Assalamualaikum. My name is Widhi Muttaqien from expose academy.
A lot of my students have trouble applying bevel modifier to their 3D models. When I checked their files mostly all of them have the same problems. But before we get into that, some of you may not be familiar with bevel and what bevel modifier can actually do. Okay, so what is “bevel” in Blender’s term? To make things simple, bevel is a process of splicing an edge into multiple edges. If this is done on corner, it will make the corner more blunt or obtuse. There are 2 scenarios why we want to add bevels to our model. First to shape our model in the modeling process. And second to add final details on corners before we do rendering.
For the first scenario you really don’t want to use bevel modifier. Instead, you should use the bevel modeling command. Just to show you how it is done real quickly. Lets select this default cube here and then press tab to go to edit mode. Next, go to edge mode and then select this edge. To bevel this edge we can press control B. And then we can move our mouse closer or further to define the width of the bevel. We can also scroll our mouse wheel to determine the amount of segments which also resulting smooth curve on the beveled area. Click to confirm. If you forget the shortcut you can go to mesh menu, edge and then you can find the bevel command in here along with it’s default shortcut which is control B. Again, using bevel command like this is great for modeling process. But not that great if you want to add subtle bevel on all of the corners of our 3d model. Which bring us to the second scenario.
The second scenario is we want to add bevel effects to all sharp corners in our model automatically. For this purpose, then bevel modifier is the best option. And, beside the benefit of adding bevel automatically, it also has the benefit of non destructive workflow. Meaning we can turn it off or on later as we needed. Okay, now you might be wondering, why the heck I need to add bevels to all of the corners on my 3D model? Well, the answer is, to add more realism to our rendering. In the real world, you almost never see object with perfect sharp corners unless it is deliberately designed like that, such as kitchen knife or sword. Most objects in the real world has blunt corners. That is why if you render your model with it’s original sharp corners they will look somehow wrong. It will not look like a solid object, but it looks more like something made from paper craft.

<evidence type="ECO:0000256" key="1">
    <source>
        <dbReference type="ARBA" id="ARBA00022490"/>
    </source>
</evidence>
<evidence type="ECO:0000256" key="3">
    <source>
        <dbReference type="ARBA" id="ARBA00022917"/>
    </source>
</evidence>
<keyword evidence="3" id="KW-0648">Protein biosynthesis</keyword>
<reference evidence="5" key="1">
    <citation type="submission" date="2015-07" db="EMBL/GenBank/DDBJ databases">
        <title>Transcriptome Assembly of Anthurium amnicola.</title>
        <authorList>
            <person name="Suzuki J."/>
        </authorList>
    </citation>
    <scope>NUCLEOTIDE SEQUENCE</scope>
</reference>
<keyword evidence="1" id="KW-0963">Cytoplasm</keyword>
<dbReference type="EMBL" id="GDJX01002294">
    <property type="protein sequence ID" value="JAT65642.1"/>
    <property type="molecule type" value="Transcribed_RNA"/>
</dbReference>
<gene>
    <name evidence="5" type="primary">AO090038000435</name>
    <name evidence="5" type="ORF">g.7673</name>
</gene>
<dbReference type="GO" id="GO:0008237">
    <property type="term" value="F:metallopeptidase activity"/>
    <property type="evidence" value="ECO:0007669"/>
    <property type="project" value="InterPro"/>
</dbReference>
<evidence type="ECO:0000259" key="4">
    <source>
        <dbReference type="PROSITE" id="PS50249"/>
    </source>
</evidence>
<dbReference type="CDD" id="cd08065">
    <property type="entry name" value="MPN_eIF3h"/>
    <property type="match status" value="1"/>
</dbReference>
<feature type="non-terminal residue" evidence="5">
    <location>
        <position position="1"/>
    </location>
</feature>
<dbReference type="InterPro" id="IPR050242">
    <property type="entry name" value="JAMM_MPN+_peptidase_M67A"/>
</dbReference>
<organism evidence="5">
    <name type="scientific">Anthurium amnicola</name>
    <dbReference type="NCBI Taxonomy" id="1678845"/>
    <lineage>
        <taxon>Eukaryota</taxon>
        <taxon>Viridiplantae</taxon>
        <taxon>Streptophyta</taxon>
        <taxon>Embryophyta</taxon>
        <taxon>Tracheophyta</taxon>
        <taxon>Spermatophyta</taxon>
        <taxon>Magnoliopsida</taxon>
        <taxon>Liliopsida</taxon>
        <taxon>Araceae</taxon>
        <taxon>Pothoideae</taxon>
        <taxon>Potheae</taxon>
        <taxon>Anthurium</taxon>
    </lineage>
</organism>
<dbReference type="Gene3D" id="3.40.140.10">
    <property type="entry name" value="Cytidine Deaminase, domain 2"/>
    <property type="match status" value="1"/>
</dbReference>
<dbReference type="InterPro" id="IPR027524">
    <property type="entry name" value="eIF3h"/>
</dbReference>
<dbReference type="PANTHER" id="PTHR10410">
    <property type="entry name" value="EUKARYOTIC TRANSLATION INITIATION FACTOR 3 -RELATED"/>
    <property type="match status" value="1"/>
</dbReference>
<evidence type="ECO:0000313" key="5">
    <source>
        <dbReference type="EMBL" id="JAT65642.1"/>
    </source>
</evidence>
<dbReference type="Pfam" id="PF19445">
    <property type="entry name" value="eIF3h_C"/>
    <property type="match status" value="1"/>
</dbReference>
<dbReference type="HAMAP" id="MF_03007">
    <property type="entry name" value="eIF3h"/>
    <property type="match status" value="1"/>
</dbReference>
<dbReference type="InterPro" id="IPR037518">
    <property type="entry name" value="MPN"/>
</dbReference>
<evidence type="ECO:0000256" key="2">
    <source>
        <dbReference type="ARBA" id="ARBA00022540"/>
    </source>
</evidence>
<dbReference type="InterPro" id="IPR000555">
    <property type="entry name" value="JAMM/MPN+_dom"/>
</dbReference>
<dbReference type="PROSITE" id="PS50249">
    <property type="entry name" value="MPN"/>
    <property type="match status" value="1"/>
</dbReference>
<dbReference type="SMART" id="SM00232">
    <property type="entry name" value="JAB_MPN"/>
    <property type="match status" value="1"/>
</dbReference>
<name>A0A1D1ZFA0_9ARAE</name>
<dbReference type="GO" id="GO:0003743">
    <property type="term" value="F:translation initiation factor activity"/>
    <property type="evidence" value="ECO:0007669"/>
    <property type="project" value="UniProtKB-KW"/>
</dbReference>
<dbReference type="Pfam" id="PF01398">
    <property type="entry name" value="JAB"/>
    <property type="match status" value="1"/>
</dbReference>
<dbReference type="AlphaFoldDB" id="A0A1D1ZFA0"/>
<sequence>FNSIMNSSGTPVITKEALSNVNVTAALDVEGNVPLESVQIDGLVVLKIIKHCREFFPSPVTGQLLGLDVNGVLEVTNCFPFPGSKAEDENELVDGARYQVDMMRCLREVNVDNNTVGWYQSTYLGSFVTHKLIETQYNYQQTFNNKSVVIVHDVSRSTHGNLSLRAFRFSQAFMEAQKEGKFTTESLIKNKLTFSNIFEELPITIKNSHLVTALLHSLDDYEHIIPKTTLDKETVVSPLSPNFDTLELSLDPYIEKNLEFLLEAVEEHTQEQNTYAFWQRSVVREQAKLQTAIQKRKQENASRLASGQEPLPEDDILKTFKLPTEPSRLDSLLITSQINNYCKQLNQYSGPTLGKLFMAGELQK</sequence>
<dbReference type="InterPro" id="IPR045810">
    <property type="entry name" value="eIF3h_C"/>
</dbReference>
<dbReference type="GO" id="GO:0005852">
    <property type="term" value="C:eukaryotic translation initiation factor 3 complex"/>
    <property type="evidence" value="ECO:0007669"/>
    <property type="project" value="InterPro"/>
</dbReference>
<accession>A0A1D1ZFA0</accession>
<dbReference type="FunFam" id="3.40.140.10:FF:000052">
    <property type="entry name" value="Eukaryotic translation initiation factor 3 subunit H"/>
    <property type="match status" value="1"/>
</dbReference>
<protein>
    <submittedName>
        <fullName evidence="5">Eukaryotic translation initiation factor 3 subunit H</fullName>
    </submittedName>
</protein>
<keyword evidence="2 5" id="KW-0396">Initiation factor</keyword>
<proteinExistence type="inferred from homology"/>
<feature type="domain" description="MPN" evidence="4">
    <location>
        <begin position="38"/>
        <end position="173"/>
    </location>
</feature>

Okay so to add bevel modifier is pretty straight forward. You select and object. Go to modifier panel in the properties editor. Click the “add modifier” button, then choose “bevel” in here. And we can see Blender add this bevels in all of the edges in our model. Let me turn on the “wire” and the “draw all edges” options in here so we can see the edges more clearly. Okay. The width in here controls the width of the bevel. And the segments in here control how much edge splices on the beveled area which essentially also control how smooth the curve produced by the bevel. Now you can test and experiment with all of these settings your self. But there are two parameters I want to mention in this tutorial. The “limit method” in here and the “clamp overlap” in here. We will discuss the “clamp overlap” later, for now lets take a look at this “limit method” in here. If this is set to none, which is the default. Blender will bevel all of edges in the model, which in most cases not exactly what we need. If we only want to bevel edges that form an angle at certain threshold then you can click on this “angle” option in here. Then we can increase this value. At certain value we can see the bevels in these edges are gone. This is because, the faces between these edges form angles above this value. While these edges form angles below this value.